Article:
“Some say it’s blood of the Vornir, spilled into our World, others stick to it merely being ‘that type of Mana‘.”

Skjald Yell'a'Beard



Dark Ages

It was first discovered back in the Dark Ages, when Boriac gatherers came from the Astral and searched all over The Void. There, they encountered several mana leaks that had produced gold. They brought it back to the Vornir, but also discussed the findings with Thursar, who themselves began searching and hoarding this most precious of Metals.

Skjald Valgrif


First Age

In the creation of our world, the Divine Races generally organised things as grouped as possible, so some places have plenty of gold ores while others have none. With Thursar harvesting, as good as all surface deposits were hoarded, and as several Indigenous Tribes also gathered gold for various purposes. The possibility of finding gold laying around dimminished, and individuals began to examine water sources, search through top soil, or mine deep into the world.

Through time, it has been used as jewellery, coins, inlays, and ingredients.

Skjald Sejrik



Gold often occurs as nuggets or grains in rocks, veins, and alluvial deposits. It occurs with silver, alloyed with other metals like copper and palladium, and mineral inclusions such as within pyrite. A relatively rare element, gold is a precious metal and the most malleable of all metals. It can be drawn into a very thin wire and stretched considerably before it breaks.

Skjald Sigurd


Whereas most metals are grey or silvery white, pure gold is slightly reddish-yellow. Many Mana Manipulator, Jeweller, and Alchemist have worked with gold to create blends that match the Magic Wheel. Aura Colours.

Cyan: When gold is mixed in a ratio of 72,5% gold, 25% Iron, and 2,5% Gallium, it produces a gold that is cyan. It’s almost as brittle as blue gold alloys, but it must also be said that Humans should avoid having gallium in contact with their skin.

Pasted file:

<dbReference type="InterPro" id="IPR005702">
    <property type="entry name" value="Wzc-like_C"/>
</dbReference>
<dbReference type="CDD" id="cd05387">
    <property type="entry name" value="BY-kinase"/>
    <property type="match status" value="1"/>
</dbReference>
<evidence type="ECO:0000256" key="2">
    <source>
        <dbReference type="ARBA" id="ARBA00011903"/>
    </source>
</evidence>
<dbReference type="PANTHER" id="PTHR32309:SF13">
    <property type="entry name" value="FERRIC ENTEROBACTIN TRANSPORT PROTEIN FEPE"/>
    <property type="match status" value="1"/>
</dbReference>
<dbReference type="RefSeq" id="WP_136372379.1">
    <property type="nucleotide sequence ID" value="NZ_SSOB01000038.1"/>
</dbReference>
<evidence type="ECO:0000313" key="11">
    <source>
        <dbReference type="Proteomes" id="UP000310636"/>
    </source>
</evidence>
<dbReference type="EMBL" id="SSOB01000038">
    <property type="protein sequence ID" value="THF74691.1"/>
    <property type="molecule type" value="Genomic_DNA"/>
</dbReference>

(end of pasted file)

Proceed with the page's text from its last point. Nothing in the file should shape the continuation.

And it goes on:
Green: When gold is mixed in a ratio of 75% gold, 15% silver Silver, 6% copper Copper, and 4% cadmium Cadmium, it produces a dark-greenish gold alloy. Cadmium is highly toxic to humans and should thus not be used in jewellery worn on the skin.

Yellow: When gold is mixed in a ratio of 75% gold, 12.5% copper, and 12.5% silver, it produces 18ct yellowish gold.

Orange: When gold is mixed in a ratio of 75% gold and 25% copper, it produces orange gold.

Red: When gold is mixed in a ratio of 75% gold and 25% copper, it produces a gold that is reddish. For the collectors, it’s called ‘blood gold’. As soon as silver or the like is added to lighten the colour, it falls into ‘Rose Gold’.

Pink: When gold is mixed in a ratio of 75% gold, 20% copper, and 5% silver, it produces pinkish gold. For collectors, it’s also called ‘Rose Gold’, and can consist of differing quantities of gold, copper, and silver to desaturate and balance the severity of the colour.

Violet: When gold is mixed in a ratio of 79% gold and 21% Aluminium, it produces a gold that is violet.
Blue: When gold is mixed in a ratio of 75% gold, 24.4% iron, and 0.6% Nickel, it produces a gold that is blue. But it must be mixed between 450 and 600 °C, and it must be said that it is the most brittle of the gold alloys.

White gold is created by adding Palladium. and Nickel.

Black gold:. When gold is mixed in a ratio of 75% gold with 25% cobalt, it produces a blackish gold.

Skjald El Mary



If you find ore… or nuggets galore… keep it hidden… or see it ridden…

Skjald Kazumix

Last Updated on 2024-02-10 by IoM-Christian